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The Alliance of Californians for Community Empowerment (ACCE) will host a town hall on Saturday, December 17 from 11 a.m. to 1 p.m. at the Mission YMCA at 4080 Mission St. to discuss grassroots strategies for combating San Francisco’s housing crisis.

According to the Facebook event description, participants will weigh in on demands for a statewide Tenant Bill of Rights as well as how to “hold elected officials accountable in 2017.” The description notes that the median value of a San Francisco home, as well as the median monthly rental rate, exceeds the average family’s grasp, and also highlights city eviction rates, which have been on the rise since 2010.

The Alliance of Californians for Community Empowerment (ACCE) is a statewide organization dedicated to empowering low- and moderate income residents, immigrants, and working families through grassroots organizing. The organization fights for housing justice as well as worker justice and voter engagement.

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  1. At their event page, I requested from ACCE an agenda and list of any invited speakers. No one from ACCE replied. Sure would be appreciated if Mission Local gives a report back to readers who were curious about the forum, but couldn’t make it.

  2. The best way to control housing costs (both rents and mortgages), stop displacement and ensure that everyone has a reasonably-priced place to live is to encourage — rather than discourage (as we presently do) — the creation of as much housing as possible.

    1. Whoops! Thank you Ian. This event will be at the Mission YMCA, 4080 Mission Street. I’ll add this to the story as well.

  3. The quality and character of construction has hit an all-time low. We’re taking out things like natural wood, brick, basalt, magnetic Steele, cast iron, etc. and replacing them with plastic membrane, plastic composite snap together flooring, made in china appliances, and engineered wood which means we’re literally gluing housing together now days!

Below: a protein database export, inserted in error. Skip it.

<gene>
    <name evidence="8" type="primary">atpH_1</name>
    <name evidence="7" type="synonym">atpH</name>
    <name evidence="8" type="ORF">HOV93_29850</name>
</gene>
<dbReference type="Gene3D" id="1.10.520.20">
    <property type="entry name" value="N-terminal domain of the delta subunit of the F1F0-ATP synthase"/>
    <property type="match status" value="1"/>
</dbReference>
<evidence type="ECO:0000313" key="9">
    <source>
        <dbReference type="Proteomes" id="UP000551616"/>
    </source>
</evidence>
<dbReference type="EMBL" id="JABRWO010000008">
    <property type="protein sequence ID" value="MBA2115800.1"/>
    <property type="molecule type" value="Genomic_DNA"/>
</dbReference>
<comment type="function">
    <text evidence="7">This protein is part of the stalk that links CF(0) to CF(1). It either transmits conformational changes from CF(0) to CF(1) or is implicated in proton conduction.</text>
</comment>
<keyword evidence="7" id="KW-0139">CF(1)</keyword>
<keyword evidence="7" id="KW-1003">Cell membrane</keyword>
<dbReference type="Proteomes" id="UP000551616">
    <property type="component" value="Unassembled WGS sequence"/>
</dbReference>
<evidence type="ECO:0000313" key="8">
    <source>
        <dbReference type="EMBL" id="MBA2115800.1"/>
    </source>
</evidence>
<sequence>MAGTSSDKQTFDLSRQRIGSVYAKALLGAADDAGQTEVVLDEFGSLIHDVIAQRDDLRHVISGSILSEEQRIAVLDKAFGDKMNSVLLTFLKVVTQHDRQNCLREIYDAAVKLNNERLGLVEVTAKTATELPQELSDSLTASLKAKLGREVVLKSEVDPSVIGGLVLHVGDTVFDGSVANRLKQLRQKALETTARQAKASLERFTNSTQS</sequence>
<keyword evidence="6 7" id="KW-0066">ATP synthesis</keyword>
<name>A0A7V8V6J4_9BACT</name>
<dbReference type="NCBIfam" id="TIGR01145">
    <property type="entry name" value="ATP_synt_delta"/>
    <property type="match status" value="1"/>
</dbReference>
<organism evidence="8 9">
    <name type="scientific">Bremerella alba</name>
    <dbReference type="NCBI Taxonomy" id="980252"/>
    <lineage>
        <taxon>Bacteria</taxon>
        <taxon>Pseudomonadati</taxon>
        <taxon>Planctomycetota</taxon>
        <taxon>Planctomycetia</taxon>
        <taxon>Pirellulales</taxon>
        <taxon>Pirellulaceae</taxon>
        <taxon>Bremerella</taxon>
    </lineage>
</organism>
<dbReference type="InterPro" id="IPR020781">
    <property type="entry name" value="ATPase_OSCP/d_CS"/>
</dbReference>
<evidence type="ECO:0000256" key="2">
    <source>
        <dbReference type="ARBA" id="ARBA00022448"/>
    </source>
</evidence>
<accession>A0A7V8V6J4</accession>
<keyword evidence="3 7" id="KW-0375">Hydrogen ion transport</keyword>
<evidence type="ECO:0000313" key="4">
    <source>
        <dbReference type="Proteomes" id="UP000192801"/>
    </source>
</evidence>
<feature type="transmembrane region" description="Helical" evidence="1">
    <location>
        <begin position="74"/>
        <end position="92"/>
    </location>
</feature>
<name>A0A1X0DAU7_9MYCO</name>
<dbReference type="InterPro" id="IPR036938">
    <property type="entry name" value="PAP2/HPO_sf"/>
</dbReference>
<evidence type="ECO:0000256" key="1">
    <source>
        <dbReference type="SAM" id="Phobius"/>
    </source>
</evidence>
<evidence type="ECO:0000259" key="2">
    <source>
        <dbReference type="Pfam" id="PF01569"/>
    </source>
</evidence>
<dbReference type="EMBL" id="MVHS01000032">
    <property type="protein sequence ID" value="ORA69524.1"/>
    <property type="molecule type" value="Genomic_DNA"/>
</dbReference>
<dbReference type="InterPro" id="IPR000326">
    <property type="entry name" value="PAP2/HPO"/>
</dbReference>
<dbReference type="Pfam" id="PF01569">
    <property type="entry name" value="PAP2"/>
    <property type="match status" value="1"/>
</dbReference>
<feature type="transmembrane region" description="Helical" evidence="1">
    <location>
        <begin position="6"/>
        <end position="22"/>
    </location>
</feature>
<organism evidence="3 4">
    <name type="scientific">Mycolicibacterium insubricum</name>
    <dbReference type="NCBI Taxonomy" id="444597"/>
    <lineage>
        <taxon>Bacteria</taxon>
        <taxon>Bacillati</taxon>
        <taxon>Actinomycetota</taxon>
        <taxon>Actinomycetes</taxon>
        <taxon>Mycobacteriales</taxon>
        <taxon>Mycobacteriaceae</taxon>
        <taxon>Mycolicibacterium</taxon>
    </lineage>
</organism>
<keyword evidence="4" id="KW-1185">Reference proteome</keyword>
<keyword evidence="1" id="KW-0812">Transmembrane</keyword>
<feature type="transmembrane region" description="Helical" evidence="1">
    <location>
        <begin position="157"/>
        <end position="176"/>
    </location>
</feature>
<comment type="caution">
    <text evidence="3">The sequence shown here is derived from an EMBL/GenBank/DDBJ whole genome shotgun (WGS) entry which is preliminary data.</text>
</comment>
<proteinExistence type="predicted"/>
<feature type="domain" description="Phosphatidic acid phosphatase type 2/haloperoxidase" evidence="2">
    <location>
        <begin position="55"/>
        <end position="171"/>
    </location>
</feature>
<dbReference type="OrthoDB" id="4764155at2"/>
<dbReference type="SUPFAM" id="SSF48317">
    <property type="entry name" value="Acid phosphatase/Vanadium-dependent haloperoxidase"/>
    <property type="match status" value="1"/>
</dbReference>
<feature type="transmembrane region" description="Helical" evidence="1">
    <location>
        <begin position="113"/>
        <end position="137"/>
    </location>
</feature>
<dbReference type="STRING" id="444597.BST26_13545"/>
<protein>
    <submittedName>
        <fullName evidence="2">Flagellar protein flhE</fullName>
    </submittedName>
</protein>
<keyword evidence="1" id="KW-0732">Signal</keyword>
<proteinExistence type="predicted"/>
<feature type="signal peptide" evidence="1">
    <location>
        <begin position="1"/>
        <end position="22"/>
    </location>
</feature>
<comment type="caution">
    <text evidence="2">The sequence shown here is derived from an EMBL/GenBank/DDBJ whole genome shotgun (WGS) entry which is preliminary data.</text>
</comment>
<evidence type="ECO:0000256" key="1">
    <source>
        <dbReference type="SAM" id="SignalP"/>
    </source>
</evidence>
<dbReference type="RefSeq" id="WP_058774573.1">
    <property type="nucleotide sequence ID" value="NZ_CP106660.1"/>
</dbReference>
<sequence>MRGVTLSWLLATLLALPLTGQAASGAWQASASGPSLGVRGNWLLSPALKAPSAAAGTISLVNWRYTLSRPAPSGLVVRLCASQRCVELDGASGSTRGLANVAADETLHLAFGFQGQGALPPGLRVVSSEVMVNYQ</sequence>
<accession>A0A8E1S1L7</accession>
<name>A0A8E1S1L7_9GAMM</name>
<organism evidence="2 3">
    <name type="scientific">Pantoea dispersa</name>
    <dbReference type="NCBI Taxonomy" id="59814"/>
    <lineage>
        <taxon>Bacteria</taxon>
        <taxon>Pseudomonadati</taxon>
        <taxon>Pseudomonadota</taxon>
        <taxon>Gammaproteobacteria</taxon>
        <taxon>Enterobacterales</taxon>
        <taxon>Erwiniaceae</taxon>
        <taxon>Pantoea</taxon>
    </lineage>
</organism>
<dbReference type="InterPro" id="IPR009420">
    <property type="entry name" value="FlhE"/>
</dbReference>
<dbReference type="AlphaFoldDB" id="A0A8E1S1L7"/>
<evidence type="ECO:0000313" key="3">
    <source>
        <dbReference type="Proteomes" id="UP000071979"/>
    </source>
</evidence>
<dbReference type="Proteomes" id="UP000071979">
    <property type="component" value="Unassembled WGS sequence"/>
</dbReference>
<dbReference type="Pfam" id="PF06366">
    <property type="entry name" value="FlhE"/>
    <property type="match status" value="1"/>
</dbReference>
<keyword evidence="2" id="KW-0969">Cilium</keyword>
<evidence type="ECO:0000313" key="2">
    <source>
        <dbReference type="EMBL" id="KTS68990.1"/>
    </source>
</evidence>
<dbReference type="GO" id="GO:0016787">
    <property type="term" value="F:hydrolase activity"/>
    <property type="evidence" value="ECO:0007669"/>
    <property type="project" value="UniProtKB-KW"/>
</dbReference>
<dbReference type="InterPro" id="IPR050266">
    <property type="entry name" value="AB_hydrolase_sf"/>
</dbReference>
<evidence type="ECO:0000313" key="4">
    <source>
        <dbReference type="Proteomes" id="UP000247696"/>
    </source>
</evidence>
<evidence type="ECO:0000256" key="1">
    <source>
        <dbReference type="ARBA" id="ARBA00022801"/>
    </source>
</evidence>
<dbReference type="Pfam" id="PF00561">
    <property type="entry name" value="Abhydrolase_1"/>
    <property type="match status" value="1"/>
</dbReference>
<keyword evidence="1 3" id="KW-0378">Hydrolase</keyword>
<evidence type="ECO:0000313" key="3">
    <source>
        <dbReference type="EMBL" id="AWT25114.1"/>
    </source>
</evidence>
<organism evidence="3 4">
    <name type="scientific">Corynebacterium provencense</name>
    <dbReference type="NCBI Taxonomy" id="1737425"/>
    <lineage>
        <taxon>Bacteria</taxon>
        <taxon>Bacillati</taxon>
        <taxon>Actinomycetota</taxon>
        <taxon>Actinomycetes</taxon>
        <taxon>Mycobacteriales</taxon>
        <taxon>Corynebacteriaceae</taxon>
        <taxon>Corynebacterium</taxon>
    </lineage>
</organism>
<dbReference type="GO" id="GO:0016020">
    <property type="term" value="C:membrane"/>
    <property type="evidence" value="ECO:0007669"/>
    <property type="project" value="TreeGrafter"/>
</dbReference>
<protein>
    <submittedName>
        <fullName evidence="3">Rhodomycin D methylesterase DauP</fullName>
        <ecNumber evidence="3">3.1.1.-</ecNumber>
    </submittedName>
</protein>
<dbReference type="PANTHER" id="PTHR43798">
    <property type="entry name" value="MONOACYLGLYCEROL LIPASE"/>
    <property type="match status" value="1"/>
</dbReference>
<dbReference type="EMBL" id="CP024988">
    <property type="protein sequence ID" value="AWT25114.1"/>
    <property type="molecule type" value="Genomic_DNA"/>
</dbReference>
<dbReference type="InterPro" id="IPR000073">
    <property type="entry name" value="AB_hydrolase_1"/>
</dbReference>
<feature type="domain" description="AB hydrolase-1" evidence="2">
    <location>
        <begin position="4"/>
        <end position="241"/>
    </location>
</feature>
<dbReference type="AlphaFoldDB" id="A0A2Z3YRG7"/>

Group identity and social congruency are profound concepts well respected by researchers. But these things are inevitably tied to what they grow on; habitat. This lady argues how it literally helped cause war in Syria:

    And it is all for what? The false belief that supply/ demand will burst the bubble? But you need a surplus for that, and in a capitalistic market no developer is going to build what they do
    not believe is going to be filled and leverage is not going to be restored. Prices will flat line at best.

    What needs to be done is large scale bunkhouses in cities. Don’t build the walls and save on construction costs meaning a higher standard of materials can be set. By simply putting it on the market as an option for those who would take it such as people in between jobs, struggling students, etc. then the middle class who have nothing to do with it would have leverage restored as the monopoly of physical privacy which exists on the rental market would be broken.

    Laws of physics did not break down so we can have a conversation about density- density needs to be utilized in the vertical direction (stacked beds not just units)

    2-3 people in a room is awkward silence and feelings of intrusion, but 200-300 is much less personal. It is impersonal that is essential not necessarily privacy.

    Road to failure is paved with good intentions. Need to try something different.

    1. Correction: No developer will intentionally build a surplus as long as housing remains insanely difficult and expensive to build. And in California, the costs are dominated by the endless studies, negotiations, and fees that you have to pay up front before you can break ground.

      Capitalists know not everybody can afford luxury. Even though Hubert Keller sells a hamburger for $5,000, Burger King’s biggest double cheeseburger meal is still under $10. Not building for the vast middle class is economic madness, unless it’s impossible to break even and make a profit doing so.

      When we have developers who don’t want to build a surplus, then they are an oligopoly of a few wasteful developers, who have specialized in navigating the complex political process and do not want competition. What we need to do is to reevaluate what is acceptable housing, remove the community’s ability to stall it with specious objections, and allow developers to come and build affordable housing.

      So some developers will make a huge profit. I don’t care. I am not driven by jealousy. I want the people to have somewhere to live.